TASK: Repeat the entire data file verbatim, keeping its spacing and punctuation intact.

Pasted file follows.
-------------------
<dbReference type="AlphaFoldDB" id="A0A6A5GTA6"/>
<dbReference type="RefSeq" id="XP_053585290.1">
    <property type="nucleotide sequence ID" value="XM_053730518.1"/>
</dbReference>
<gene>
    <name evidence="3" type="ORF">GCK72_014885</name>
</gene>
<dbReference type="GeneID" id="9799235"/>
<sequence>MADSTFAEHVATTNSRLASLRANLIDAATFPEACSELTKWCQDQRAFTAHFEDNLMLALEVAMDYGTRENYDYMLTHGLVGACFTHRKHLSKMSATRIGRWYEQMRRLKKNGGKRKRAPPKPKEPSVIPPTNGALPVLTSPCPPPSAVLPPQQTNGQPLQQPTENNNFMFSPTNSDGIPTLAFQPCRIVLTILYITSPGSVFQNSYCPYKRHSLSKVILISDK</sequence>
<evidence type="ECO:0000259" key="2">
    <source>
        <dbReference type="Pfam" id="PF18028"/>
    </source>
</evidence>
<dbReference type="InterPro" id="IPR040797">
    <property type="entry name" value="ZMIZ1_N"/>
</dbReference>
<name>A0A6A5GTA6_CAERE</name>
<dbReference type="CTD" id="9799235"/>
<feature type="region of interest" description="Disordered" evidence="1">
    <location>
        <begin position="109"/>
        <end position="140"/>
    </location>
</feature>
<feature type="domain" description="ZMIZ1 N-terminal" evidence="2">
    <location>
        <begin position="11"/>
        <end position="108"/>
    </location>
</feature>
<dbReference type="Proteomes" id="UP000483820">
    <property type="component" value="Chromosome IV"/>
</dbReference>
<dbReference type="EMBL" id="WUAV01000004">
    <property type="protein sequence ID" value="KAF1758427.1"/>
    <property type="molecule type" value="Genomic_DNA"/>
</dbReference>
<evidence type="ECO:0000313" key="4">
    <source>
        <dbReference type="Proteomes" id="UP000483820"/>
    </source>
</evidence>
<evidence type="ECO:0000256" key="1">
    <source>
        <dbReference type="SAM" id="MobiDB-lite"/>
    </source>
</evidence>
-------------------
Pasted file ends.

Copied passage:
<dbReference type="AlphaFoldDB" id="A0A6A5GTA6"/>
<dbReference type="RefSeq" id="XP_053585290.1">
    <property type="nucleotide sequence ID" value="XM_053730518.1"/>
</dbReference>
<gene>
    <name evidence="3" type="ORF">GCK72_014885</name>
</gene>
<dbReference type="GeneID" id="9799235"/>
<sequence>MADSTFAEHVATTNSRLASLRANLIDAATFPEACSELTKWCQDQRAFTAHFEDNLMLALEVAMDYGTRENYDYMLTHGLVGACFTHRKHLSKMSATRIGRWYEQMRRLKKNGGKRKRAPPKPKEPSVIPPTNGALPVLTSPCPPPSAVLPPQQTNGQPLQQPTENNNFMFSPTNSDGIPTLAFQPCRIVLTILYITSPGSVFQNSYCPYKRHSLSKVILISDK</sequence>
<evidence type="ECO:0000259" key="2">
    <source>
        <dbReference type="Pfam" id="PF18028"/>
    </source>
</evidence>
<dbReference type="InterPro" id="IPR040797">
    <property type="entry name" value="ZMIZ1_N"/>
</dbReference>
<name>A0A6A5GTA6_CAERE</name>
<dbReference type="CTD" id="9799235"/>
<feature type="region of interest" description="Disordered" evidence="1">
    <location>
        <begin position="109"/>
        <end position="140"/>
    </location>
</feature>
<feature type="domain" description="ZMIZ1 N-terminal" evidence="2">
    <location>
        <begin position="11"/>
        <end position="108"/>
    </location>
</feature>
<dbReference type="Proteomes" id="UP000483820">
    <property type="component" value="Chromosome IV"/>
</dbReference>
<dbReference type="EMBL" id="WUAV01000004">
    <property type="protein sequence ID" value="KAF1758427.1"/>
    <property type="molecule type" value="Genomic_DNA"/>
</dbReference>
<evidence type="ECO:0000313" key="4">
    <source>
        <dbReference type="Proteomes" id="UP000483820"/>
    </source>
</evidence>
<evidence type="ECO:0000256" key="1">
    <source>
        <dbReference type="SAM" id="MobiDB-lite"/>
    </source>
</evidence>